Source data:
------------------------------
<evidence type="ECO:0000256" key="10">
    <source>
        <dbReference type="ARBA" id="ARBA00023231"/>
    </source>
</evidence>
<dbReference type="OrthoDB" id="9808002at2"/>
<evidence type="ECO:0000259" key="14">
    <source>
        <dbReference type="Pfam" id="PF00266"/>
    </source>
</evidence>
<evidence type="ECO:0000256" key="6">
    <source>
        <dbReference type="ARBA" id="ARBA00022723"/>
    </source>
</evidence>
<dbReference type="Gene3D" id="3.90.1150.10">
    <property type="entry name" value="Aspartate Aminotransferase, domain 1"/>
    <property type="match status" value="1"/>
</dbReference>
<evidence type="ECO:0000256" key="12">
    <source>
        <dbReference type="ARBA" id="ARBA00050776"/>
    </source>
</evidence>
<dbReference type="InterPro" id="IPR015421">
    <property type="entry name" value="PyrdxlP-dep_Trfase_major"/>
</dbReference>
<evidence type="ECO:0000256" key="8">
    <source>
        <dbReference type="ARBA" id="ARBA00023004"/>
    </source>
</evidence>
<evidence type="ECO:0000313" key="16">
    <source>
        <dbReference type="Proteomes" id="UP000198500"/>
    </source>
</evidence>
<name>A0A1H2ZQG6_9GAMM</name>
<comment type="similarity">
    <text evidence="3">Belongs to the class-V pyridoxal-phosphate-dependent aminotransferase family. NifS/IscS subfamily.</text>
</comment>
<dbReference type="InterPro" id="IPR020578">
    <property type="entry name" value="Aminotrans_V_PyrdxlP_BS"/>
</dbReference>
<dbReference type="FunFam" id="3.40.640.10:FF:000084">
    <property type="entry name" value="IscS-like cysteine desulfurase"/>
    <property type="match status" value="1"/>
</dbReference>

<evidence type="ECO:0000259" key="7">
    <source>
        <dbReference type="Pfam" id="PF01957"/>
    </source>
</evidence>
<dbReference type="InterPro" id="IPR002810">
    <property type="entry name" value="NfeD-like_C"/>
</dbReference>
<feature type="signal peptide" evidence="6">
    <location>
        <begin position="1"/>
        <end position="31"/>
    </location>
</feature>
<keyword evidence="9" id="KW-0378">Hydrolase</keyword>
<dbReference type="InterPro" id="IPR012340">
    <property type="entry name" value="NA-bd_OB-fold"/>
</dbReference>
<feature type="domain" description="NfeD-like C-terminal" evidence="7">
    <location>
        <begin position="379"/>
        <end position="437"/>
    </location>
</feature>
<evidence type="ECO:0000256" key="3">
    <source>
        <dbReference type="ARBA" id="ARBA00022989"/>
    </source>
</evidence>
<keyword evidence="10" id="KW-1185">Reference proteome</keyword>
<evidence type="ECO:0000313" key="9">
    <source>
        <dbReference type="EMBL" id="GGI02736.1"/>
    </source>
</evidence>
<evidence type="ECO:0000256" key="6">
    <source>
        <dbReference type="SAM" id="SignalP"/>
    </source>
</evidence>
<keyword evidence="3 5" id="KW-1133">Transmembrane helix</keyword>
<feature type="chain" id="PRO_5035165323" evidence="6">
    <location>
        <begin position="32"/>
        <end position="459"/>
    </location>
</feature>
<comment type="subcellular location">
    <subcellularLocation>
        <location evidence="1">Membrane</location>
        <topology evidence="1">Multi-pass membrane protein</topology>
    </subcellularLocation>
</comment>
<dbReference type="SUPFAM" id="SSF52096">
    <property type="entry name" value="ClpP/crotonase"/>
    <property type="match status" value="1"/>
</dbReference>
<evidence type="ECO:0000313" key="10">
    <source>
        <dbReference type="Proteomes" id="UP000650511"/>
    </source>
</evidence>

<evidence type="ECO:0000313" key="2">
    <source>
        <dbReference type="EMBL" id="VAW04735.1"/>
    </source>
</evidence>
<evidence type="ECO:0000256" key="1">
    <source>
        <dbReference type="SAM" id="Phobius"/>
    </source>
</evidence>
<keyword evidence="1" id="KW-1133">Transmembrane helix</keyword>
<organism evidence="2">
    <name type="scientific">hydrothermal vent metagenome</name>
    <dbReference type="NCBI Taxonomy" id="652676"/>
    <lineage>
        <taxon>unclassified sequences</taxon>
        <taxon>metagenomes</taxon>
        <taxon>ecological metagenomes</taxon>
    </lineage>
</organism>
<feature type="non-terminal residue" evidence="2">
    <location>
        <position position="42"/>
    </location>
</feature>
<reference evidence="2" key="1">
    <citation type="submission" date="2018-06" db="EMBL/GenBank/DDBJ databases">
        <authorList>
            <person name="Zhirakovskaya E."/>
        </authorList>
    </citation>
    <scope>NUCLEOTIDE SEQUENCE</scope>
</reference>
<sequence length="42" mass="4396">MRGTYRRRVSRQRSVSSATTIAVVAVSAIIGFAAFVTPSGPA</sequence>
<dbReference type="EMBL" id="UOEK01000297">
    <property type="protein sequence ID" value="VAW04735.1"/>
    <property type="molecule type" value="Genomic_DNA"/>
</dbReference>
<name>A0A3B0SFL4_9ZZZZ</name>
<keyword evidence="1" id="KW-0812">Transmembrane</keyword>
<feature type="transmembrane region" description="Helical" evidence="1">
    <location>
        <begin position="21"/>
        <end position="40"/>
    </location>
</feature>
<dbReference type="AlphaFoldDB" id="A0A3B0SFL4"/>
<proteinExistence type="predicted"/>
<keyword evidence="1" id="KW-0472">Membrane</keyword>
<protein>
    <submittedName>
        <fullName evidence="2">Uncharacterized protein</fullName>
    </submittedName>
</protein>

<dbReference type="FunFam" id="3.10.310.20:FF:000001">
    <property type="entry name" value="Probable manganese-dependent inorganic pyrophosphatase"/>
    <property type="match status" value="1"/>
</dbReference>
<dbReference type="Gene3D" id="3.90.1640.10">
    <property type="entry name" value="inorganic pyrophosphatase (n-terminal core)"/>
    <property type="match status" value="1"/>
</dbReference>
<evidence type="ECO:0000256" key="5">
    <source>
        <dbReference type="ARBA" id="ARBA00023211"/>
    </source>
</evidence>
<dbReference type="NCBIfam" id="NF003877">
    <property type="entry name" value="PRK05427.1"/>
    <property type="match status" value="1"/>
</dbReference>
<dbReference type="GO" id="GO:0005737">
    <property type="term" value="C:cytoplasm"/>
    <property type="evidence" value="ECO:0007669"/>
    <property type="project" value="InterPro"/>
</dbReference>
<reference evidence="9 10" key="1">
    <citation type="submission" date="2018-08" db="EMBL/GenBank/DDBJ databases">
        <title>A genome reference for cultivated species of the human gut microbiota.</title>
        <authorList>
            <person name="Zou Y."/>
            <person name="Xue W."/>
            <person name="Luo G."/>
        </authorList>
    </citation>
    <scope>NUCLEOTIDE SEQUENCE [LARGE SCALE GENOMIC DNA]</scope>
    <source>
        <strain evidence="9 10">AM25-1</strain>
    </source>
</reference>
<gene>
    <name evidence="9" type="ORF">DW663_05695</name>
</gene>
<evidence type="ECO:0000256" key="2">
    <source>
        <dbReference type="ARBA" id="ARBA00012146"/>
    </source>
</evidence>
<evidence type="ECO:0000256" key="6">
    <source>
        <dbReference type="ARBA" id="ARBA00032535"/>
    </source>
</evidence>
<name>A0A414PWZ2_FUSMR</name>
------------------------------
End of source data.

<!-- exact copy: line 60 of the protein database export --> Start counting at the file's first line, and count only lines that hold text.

        <begin position="1"/>